The 2015 target date for the United Nations’ Millennium Development Goals (MDGs) is fast approaching. With less than three years remaining, significant strides have been made toward achieving these ambitious goals, including lifting 600 million people out of poverty, helping 56 million more children go to school, and reducing the number of under-five deaths from nearly 12 million in 1990 to fewer than 7 million in 2011.
Clearly, the MDGs have provided a successful framework to direct political and financial commitments as well as practical solutions for children and others mired in poverty. That said, the job is far from done. Despite progress on the MDGs for health, for instance, millions of children still died in 2011 from mostly preventable causes. We can—and should—do better.
This is a critical moment in world history. We must do everything possible to achieve the current MDGs to address poverty and then create a post-2015 development framework to finish the job.
We have the opportunity now to make a series of momentous breakthroughs in human development. For the first time, it is conceivable that every child has the right to learn, no child will die from preventable causes, and no child will suffer from absolute poverty. That is why Save the Children is working globally to ensure that, collectively, we learn from the current MDGs and contribute to the evolution of an ambitious new global development framework.
Last week, Save the Children released a flagship report, Ending Poverty in Our Generation, which outlines one of the first post-2015 proposals, building on the successes and lessons learned from the MDGs. We believe the core priorities for fostering a new framework should emphasize human development, equity, and accountability with a focus on our future – the children. To this end, the report identifies 10 goals we believe are imperative if the new post-2015 framework is to end extreme poverty in the next 20 years.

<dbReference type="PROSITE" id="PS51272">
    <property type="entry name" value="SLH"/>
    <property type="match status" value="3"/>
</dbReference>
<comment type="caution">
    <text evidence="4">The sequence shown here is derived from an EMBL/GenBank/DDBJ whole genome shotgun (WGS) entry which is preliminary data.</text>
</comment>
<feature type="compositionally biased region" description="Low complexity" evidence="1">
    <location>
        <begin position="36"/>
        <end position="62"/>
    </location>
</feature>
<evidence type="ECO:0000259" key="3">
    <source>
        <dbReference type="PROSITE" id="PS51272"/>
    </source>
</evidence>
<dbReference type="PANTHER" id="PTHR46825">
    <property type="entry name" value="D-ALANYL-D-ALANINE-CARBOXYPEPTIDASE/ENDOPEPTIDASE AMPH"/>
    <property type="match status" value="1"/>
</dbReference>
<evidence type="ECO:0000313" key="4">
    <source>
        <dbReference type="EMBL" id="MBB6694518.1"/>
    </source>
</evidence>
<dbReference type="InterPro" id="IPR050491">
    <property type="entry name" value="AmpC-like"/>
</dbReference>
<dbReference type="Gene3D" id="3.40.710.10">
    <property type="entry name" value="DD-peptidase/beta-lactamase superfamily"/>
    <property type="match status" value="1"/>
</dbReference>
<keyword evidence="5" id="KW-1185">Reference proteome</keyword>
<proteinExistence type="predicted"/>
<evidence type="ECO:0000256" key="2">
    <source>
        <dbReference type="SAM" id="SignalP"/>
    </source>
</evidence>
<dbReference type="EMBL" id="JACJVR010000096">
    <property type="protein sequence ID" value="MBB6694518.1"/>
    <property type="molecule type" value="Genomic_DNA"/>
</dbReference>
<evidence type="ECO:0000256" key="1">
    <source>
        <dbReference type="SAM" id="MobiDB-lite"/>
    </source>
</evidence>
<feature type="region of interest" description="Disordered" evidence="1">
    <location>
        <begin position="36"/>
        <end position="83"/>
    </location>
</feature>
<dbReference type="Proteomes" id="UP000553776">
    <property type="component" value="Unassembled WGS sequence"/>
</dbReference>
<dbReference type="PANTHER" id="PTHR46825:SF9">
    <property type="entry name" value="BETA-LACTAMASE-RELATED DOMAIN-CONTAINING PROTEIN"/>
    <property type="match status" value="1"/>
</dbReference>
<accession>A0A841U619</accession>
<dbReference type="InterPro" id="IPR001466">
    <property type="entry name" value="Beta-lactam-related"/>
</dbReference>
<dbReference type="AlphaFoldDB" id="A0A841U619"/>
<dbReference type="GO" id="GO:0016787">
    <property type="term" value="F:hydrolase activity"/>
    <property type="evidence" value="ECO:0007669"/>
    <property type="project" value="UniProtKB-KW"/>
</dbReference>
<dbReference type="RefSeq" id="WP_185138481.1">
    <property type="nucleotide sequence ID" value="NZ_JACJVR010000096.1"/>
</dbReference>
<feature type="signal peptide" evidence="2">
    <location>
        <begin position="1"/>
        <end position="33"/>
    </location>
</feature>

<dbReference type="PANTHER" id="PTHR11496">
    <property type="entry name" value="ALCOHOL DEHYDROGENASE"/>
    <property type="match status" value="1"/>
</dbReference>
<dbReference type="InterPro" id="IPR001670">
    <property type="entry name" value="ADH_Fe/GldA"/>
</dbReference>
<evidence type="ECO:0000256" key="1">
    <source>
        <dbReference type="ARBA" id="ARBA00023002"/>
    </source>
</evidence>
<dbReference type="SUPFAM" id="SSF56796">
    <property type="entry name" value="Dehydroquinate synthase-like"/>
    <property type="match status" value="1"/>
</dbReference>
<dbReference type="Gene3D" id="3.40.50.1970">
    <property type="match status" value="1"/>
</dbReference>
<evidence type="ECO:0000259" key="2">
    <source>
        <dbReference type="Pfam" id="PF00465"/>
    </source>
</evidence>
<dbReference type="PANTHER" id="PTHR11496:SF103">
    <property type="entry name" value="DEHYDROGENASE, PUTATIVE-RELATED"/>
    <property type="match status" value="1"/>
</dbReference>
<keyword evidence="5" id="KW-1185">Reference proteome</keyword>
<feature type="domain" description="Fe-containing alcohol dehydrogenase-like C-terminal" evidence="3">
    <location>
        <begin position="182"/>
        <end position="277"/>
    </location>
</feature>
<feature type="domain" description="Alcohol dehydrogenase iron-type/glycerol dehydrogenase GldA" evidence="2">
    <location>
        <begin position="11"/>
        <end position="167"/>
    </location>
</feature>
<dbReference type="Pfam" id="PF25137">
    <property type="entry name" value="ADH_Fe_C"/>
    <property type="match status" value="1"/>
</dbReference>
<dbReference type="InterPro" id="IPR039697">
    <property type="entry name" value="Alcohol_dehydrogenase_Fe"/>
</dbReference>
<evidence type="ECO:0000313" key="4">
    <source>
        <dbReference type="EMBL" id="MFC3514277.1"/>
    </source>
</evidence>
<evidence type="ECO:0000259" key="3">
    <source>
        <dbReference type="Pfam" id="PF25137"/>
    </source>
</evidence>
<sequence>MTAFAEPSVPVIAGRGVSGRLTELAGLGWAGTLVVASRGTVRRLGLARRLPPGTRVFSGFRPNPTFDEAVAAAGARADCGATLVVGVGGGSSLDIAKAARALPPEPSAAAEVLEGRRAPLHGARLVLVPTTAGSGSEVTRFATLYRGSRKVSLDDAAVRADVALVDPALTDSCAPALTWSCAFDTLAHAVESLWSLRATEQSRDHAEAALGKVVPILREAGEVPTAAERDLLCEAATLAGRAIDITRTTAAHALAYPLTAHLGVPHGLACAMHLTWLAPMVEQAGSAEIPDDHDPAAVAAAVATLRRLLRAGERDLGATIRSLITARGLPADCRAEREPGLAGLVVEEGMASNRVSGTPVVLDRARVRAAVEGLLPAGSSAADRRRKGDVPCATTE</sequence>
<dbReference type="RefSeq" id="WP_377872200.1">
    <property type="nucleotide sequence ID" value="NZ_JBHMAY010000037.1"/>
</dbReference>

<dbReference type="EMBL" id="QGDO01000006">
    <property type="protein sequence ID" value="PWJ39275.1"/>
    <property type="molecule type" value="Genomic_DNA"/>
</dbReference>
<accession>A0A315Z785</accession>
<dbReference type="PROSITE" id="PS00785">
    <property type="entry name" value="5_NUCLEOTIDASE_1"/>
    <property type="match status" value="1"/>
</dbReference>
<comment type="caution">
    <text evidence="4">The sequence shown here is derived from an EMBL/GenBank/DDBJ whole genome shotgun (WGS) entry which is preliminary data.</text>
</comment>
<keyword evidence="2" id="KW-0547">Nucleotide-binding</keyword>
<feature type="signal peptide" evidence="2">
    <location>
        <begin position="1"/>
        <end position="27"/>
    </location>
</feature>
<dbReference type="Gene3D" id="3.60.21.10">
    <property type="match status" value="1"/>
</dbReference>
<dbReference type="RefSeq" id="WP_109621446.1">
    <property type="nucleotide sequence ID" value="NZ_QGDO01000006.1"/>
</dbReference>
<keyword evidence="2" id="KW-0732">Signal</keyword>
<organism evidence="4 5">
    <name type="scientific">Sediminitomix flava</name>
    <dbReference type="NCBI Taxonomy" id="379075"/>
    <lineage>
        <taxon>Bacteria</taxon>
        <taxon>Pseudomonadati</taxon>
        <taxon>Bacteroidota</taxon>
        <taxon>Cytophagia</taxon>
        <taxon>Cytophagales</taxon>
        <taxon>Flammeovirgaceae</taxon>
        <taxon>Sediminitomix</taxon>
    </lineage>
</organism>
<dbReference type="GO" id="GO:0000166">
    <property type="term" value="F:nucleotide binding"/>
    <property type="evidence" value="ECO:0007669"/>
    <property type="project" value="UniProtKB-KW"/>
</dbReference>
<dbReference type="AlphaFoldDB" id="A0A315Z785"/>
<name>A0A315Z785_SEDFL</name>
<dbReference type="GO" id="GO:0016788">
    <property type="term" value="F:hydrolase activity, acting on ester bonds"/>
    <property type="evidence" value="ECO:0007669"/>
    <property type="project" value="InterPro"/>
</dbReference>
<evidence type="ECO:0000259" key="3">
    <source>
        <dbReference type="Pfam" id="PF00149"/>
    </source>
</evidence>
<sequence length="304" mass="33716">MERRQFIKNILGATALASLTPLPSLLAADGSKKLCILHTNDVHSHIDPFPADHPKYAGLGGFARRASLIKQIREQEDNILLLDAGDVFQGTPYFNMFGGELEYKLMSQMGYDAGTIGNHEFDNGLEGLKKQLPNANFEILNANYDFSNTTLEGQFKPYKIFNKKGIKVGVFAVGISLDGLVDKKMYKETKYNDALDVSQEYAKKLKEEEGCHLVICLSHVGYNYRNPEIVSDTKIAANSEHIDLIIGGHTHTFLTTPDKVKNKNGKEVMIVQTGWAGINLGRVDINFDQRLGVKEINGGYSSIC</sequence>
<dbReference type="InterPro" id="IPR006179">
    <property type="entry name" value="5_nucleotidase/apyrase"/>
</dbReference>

Save the Children’s 10 Goals for Post-2015 Development Framework
- Goal 1: By 2030 we will eradicate extreme poverty and reduce relative poverty through inclusive growth and decent work
- Goal 2: By 2030 we will eradicate hunger, halve stunting, and ensure universal access to sustainable food, water and sanitation
- Goal 3: By 2030 we will end preventable child and maternal mortality and provide basic healthcare for all
- Goal 4: By 2030 we will ensure children everywhere receive quality education and have good learning outcomes
- Goal 5: By 2030 we will ensure all children live a life free from all forms of violence, are protected in conflict and thrive in a safe family environment
- Goal 6: By 2030 governance will be more open, accountable and inclusive
- Goal 7: By 2030 we will establish effective global partnerships for development
- Goal 8: By 2030 we will build disaster-resilient societies
- Goal 9: By 2030 we will ensure a sustainable, healthy and resilient environment for all
- Goal 10: By 2030 we will deliver sustainable energy to all
Our starting point in developing these goals was the great successes in poverty reduction and development that have been made possible thanks to the MDGs. In addition, these goals were identified through extensive consultation across Save the Children’s global network and are informed by expertise accumulated over a century of development programming to improve the lives of children and their families.
We also looked at the gaps in the MDGs, including equity, participation and accountability.
The debate on the MDG successor framework is at an early stage—and as such these aforementioned proposals are offered as a contribution to a participative global conversation, not as a final word. However, the time is ripe to ensure that we remain as ambitious as possible.
Later this month, an influential United Nations' panel, chaired by the presidents of Liberia and Indonesia and the UK Prime Minister, will meet to begin outlining the new development framework to replace the current MDGs.
The global community must ensure that important objectives are not overlooked or negotiated away at this early stage, and that the discussion moves beyond rhetoric and ensures a practical framework in which all children, wherever they live, can fulfill their potential. It will take more than business as usual if we are to succeed. It will require a resolute focus not on the easy to reach, but on the hardest to help.
Together, we can create a world where everyone has enough food to eat; everyone has enough education to flourish; everyone has clean water to drink; and everyone has access to healthcare when they fall ill.
If we are willing to take up the challenge, then we can be the generation that ends poverty.